1984 in architecture
The year 1984 in architecture involved some significant architectural events and new buildings.
- May 30 – Charles, Prince of Wales, in a speech to the Royal Institute of British Architects denounces the proposed modernist Hampton Extension to the National Gallery in London designed by Peter Ahrends as "a hideous carbuncle on the face of an elegant and much-loved friend", declaring his reactionary views on architecture for the first time.
- April 11 – PPG Place in Pittsburgh, Pennsylvania, United States.
- May 5 – Dayabumi Complex, Kuala Lumpur, Malaysia.
- July 20 – Kielce Bus Station, Poland, designed by Edward Modrzejewski.
- August 8 – Kylesku Bridge, Scotland, UK.
- November 18 – Lloyd's building in London, designed by Richard Rogers.
- December 1 – Oxford Ice Rink in England, designed by Nicholas Grimshaw & Partners with Ove Arup & Partners.
- Neue Staatsgalerie in Stuttgart, designed by James Stirling.
- Old Stone Square in Providence, Rhode Island, designed by Edward Larrabee Barnes
- Theatres Building at the Arts Centre Melbourne, Australia.
- Myyrmäki Church, Vantaa, Finland, designed by Juha Leiviskä.
- Deutsche Bank Twin Towers, Frankfurt am Main, Germany.
- Smurfit-Stone Building in Chicago, Illinois, United States.
- Swisscom-Sendeturm St. Chrischona, near Basel, Switzerland.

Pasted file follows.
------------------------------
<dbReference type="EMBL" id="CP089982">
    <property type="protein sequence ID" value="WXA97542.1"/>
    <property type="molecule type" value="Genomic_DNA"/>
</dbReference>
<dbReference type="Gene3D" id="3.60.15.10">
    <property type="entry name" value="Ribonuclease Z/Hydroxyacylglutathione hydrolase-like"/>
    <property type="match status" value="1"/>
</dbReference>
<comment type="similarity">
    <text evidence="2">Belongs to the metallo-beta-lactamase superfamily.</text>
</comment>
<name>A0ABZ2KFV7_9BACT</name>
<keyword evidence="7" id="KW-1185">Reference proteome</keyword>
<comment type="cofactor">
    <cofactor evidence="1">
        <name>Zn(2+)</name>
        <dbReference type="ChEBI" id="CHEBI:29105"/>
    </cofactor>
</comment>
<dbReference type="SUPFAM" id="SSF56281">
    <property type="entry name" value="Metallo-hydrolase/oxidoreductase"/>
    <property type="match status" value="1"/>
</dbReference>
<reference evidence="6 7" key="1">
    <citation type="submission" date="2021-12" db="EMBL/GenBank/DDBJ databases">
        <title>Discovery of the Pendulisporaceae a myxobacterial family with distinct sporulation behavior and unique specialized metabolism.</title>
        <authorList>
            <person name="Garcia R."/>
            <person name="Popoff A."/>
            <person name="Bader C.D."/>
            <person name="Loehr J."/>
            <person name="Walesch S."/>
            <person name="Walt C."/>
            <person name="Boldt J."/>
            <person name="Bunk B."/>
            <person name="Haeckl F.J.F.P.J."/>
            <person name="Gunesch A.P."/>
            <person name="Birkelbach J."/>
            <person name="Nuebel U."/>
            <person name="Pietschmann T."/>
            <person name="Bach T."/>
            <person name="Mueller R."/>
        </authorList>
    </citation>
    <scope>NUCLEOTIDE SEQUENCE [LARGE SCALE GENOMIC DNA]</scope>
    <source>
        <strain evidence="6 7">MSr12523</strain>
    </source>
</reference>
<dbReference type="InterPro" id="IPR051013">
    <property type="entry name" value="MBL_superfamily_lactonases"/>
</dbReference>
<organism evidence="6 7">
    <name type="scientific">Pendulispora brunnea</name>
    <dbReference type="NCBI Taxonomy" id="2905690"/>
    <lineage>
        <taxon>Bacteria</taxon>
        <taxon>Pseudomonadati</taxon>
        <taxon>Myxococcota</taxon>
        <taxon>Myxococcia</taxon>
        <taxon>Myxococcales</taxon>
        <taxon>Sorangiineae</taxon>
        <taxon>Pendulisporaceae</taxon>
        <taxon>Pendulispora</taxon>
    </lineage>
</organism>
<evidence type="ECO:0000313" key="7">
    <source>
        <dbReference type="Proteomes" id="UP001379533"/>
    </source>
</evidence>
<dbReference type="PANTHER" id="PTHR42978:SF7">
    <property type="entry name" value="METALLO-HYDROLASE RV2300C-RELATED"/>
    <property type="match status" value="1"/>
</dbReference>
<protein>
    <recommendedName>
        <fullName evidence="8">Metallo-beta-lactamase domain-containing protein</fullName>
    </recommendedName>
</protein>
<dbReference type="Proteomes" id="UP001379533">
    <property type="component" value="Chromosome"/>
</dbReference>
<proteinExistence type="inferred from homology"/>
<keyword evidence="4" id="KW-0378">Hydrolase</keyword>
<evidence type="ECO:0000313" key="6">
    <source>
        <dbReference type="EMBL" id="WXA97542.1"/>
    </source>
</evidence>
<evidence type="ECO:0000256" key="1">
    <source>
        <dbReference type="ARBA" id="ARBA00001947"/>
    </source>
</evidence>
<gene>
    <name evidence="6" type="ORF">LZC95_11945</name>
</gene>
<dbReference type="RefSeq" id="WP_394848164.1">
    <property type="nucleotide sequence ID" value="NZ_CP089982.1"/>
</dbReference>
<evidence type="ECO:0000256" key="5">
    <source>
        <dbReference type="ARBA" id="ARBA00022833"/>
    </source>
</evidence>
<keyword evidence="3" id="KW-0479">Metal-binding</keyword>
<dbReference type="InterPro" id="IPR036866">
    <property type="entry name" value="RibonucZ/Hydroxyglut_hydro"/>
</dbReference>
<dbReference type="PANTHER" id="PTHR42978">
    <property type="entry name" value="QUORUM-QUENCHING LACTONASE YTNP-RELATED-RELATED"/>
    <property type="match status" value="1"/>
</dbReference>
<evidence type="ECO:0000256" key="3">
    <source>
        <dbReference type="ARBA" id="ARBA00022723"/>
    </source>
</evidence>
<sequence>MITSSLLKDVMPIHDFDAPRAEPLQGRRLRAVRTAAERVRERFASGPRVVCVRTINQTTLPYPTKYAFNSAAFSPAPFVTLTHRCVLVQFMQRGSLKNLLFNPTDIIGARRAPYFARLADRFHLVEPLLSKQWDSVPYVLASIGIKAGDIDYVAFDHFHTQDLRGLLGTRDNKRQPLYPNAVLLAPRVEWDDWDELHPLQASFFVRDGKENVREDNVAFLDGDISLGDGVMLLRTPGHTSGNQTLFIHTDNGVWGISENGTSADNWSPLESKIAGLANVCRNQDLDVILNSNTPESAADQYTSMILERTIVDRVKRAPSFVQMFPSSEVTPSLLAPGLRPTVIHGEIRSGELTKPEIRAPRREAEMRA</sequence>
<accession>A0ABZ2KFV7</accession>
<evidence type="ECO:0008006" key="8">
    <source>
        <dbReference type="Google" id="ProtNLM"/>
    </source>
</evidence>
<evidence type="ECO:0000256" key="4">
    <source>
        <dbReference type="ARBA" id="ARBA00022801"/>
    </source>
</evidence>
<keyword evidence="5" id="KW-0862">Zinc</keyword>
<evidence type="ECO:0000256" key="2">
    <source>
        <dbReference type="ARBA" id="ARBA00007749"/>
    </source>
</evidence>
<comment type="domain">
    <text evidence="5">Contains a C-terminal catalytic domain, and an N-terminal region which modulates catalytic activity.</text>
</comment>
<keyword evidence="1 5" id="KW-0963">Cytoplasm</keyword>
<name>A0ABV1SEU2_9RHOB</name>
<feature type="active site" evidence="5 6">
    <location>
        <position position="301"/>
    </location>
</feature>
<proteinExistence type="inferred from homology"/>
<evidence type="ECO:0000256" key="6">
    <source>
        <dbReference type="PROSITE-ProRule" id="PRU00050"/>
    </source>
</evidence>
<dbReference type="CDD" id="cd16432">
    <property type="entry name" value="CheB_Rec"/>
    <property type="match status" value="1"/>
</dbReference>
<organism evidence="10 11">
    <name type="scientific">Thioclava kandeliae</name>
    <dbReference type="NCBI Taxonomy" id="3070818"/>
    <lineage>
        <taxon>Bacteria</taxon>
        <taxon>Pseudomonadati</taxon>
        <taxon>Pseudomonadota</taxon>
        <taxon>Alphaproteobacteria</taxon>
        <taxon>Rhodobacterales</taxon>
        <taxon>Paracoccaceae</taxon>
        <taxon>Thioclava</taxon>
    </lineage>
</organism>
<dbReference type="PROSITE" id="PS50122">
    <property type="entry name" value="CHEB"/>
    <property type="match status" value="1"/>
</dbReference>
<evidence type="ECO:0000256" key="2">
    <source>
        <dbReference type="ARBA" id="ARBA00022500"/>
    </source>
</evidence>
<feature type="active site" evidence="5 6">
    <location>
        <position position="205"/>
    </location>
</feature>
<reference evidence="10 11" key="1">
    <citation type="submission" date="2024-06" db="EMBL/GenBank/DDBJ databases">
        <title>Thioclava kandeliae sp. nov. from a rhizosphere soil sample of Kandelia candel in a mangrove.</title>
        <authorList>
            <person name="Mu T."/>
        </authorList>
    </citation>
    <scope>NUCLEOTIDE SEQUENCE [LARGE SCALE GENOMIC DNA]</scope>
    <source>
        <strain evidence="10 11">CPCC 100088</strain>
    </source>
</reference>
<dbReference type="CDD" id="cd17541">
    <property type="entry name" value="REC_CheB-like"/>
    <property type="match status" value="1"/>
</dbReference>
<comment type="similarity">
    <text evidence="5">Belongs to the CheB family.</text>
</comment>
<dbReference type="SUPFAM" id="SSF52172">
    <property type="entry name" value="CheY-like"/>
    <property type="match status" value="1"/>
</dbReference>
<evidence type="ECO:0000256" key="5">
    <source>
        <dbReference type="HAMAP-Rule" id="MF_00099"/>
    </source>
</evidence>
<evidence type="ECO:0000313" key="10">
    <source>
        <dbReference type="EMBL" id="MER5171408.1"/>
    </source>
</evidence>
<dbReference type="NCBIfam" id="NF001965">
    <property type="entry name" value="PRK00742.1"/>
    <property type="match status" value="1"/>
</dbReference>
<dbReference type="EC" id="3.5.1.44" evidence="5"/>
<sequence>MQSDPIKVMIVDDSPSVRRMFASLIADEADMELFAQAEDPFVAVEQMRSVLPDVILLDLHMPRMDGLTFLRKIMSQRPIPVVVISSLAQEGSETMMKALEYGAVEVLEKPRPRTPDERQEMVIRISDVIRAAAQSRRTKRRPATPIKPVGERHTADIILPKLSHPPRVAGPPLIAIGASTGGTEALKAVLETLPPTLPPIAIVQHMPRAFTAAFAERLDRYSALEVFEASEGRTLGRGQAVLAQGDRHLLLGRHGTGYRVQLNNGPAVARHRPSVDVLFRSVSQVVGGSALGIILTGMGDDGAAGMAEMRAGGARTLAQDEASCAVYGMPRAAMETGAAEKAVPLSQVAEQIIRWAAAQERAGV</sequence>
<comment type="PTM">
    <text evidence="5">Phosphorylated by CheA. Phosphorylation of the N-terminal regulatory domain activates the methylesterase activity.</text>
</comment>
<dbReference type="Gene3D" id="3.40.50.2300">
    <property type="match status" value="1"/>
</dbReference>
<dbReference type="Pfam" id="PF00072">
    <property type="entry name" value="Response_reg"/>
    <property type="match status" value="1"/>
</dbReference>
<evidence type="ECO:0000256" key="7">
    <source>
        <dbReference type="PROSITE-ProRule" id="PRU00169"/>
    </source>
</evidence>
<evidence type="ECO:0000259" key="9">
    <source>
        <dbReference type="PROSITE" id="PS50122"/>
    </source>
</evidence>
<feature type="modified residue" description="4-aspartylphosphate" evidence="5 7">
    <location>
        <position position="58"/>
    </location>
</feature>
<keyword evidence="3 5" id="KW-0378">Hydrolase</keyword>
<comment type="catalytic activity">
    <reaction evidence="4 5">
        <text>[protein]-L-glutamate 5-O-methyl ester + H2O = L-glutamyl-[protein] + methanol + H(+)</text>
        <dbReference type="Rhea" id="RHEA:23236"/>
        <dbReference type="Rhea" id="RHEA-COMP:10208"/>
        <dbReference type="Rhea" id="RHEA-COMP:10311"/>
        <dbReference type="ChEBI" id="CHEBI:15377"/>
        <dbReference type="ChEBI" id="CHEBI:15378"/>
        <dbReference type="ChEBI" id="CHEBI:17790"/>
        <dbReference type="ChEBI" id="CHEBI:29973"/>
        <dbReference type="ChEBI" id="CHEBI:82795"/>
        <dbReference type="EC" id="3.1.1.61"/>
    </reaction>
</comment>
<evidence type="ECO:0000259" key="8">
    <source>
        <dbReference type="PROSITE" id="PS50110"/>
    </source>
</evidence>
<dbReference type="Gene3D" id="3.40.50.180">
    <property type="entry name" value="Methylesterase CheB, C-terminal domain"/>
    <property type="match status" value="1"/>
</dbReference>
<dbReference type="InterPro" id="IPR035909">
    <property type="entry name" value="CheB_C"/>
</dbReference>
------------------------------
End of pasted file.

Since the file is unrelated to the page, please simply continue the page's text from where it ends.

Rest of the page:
- Southeast Financial Center, Miami, Florida, United States.
- Target House, London, designed by Rodney Gordon.
- Tour Hertzienne TDF in Romainville near Paris, France.
- Suncor Energy Centre in Calgary, Alberta
- American Academy of Arts and Letters Gold Medal – Gordon Bunshaft
- Architecture Firm Award – Kallmann McKinnell & Wood Architects.
- Grand prix national de l'architecture – Edmond Lay.
- Pritzker Prize – Richard Meier.
- RAIA Gold Medal – Philip Cox.
- RIBA Royal Gold Medal – Charles Correa.
- Twenty-five Year Award – Seagram Building.
- UIA Gold Medal – Hassan Fathy.
- "A speech by HRH The Prince of Wales at the 150th anniversary of the Royal Institute of British Architects (RIBA), Royal Gala Evening at Hampton Court Palace". PrinceofWales.gov.uk. 1984-05-30. Retrieved 2018-05-23. The phrase "hideous carbuncle" was originated by his step-mother-in-law Raine Spencer, Countess Spencer, in The Spencers on Spas (1983) p. 14.
- "Architect, bury your mistake". Architecture Here and There. Retrieved 9 September 2018.